Best of Day Four
On a quiet day for Team GB, we take a look back at day four of the Games and pick out our highlights. Share your thoughts on all the day's action...
Last Updated: 31/07/12 11:09pm
Greatest of all time
Michael Phelps will not repeat his eight-gold medal haul of Beijing four years ago but he continues to hog the headlines in the pool.
The American legend made it 18 Olympic medals when he was narrowly touched off by Chad le Clos in the 200m butterfly - arguably his best event.
But he shook off the disappointment of defeat by 0.05 seconds to return to the water within an hour, anchoring the American 4x100m freestyle team to an easy win - bettering Soviet gymnast Larisa Latynina old record.
By his own standards he has not had an easy time of it in London, but the feeling in the Aquatics Centre was probably best summed up by the man who beat him to gold in that event, South African Le Clos.
"Phelps is my hero and I love the guy," was his reaction.
Great Britain bagged a silver medal in the team eventing competition at Greenwich Park.
Eventing team salute support
A superb clear round from Tina Cook secured the medal as the five-strong team fell just short of the gold-winning Germans.
Cook's clear round with just one time fault confirmed silver for team-mates Zara Phillips, Nicola Wilson, William Fox-Pitt, and Mary King.
Phillips, who later received the medal from her mum - the Princess Royal - said she 'messed up' having gained seven faults although there was little to blame for missing out on gold.
"We are all being carried along on this wave of craziness," said Fox-Pitt, of the London 2012 experience.
"This is something we have never experienced in our careers and never will again. It's just not normal."
Longest tennis match
The longest three-set tennis match in Olympic history finally went the way of Jo-Wilfried Tsonga after three minutes short of four hours on Wimbledon's Court One.
There was little hint what was to come when the Frenchman shared the first two sets with Canada's Milos Raonic 6-3 3-6 in their second-round encounter.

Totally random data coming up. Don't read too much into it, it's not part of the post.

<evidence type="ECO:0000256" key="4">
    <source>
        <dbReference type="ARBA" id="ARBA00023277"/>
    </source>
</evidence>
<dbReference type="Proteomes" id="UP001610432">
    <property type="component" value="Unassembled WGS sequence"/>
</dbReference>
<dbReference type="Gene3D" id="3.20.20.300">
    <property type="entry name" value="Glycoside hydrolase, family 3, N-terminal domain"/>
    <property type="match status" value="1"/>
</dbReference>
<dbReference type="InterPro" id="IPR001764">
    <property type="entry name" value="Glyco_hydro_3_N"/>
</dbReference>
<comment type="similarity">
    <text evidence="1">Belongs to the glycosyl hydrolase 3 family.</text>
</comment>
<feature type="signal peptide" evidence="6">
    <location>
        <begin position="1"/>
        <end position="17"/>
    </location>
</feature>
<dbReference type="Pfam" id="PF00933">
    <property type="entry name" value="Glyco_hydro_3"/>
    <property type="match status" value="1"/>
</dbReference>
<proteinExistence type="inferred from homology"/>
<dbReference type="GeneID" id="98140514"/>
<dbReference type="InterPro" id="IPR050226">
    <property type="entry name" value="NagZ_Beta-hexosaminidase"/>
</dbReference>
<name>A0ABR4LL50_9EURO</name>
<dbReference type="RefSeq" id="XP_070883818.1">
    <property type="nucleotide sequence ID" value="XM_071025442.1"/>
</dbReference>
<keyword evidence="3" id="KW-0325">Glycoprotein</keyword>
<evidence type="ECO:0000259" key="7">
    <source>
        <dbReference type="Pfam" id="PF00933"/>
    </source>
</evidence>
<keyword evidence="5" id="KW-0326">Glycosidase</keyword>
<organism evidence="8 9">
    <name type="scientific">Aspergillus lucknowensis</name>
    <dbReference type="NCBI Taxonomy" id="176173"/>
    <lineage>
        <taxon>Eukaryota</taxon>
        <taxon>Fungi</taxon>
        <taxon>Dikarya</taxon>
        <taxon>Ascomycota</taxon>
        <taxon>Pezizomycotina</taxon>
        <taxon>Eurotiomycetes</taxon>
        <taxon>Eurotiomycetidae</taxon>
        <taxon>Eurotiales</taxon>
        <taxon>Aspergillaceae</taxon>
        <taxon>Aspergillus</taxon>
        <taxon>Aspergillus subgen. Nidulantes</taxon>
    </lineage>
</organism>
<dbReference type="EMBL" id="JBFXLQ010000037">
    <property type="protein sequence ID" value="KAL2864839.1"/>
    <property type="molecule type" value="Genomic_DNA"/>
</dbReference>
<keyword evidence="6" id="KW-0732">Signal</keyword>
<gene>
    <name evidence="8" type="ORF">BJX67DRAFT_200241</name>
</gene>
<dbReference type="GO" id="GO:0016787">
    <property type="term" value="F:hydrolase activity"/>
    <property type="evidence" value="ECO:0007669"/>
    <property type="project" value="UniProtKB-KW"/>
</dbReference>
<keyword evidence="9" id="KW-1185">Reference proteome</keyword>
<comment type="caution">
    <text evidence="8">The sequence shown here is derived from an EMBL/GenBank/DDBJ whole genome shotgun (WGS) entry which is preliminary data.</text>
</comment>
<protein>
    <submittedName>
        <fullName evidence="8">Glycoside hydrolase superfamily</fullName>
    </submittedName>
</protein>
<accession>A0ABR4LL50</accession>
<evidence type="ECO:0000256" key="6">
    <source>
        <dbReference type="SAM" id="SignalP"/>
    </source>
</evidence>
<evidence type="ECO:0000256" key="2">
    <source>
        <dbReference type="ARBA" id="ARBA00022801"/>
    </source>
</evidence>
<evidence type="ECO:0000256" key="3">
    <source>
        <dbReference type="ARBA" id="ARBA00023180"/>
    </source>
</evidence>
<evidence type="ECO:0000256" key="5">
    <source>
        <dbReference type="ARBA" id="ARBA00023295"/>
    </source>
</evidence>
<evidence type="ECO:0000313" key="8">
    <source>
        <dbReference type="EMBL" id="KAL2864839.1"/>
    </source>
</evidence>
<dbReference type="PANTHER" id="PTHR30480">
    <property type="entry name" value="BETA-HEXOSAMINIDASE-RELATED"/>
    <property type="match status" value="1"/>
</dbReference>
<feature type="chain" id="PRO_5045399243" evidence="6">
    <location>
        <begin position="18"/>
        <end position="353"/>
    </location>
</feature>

After a rain break early in the decider, the big-serving duo proceeded to go toe-to-toe for nearly three more hours.
Raonic, who was constantly serving to stay in the match, sent down huge deliveries to save match point at 16-15 down, and repeated the dose 10 games later.
His resistance was finally broken in the 48th game, fifth seed Tsonga putting away a forehand volley to seal victory 25-23 in the decider.
Honour in defeat
Great Britain's women were unable to match the exploits of their male counterparts but still came a creditable sixth in the artistic gymnastics.
Powerhouses China, Russia, United States and Romania dominated as expected, but Beth Tweddle, Hannah Whelan, Imogen Cairns, Rebecca Tunney and Jennifer Pinches scored 170.495, surpassing the seventh place Britain achieved - in the absence of the boycotting Soviet block countries - at the Los Angeles Games in 1984.
The result comes after GB narrowly missed out on a place in the final four years ago in Beijing where they finished ninth.
The United States team won the battle for gold medal, their first title since the 1996 Atlanta Games.
Russia, runners-up to the US at last year's World Championships, finished second, with European champions Romania pipping 2008 Olympic champions China to the bronze medal.
The badminton women's doubles competition descended into farce and scandal at Wembley Arena as two pairs appeared to deliberately start playing to lose.
In rather un-Olympic-like spirit, Chinese top seeds Wang Xiaoli and Yu Yang and the South Koreans Jung Kyung-eun and Kim Ha-na were booed off after an extraordinary match in which players regularly served into the net or hit wide apparently on purpose.
Both pairs had already qualified for the last 16 and their actions appeared to be an attempt to manipulate the final standings in Group A.
The reasons for both pairs wishing to do this were unclear but by ultimately losing the match, the Chinese now cannot play their compatriots and second seeds Tian Qing and Zhao Yunlei until the final.
The Korean pair won the match 21-14 21-11 with the longest rally in the first game being just four strokes.
Match referee Thorsten Berg came on to court at one point to warn the players.
The farce continued later in the evening when another Korean pair, the third seeds Ha Jung-eun and Kim Min-jung, appeared to start playing up against Indonesia's Meiliana Jauhari and Greysia Polii.
Both pairs had also already qualified for the next stage from Group C, the connection with the earlier incident being that the pool winners would play Wang and Yu next.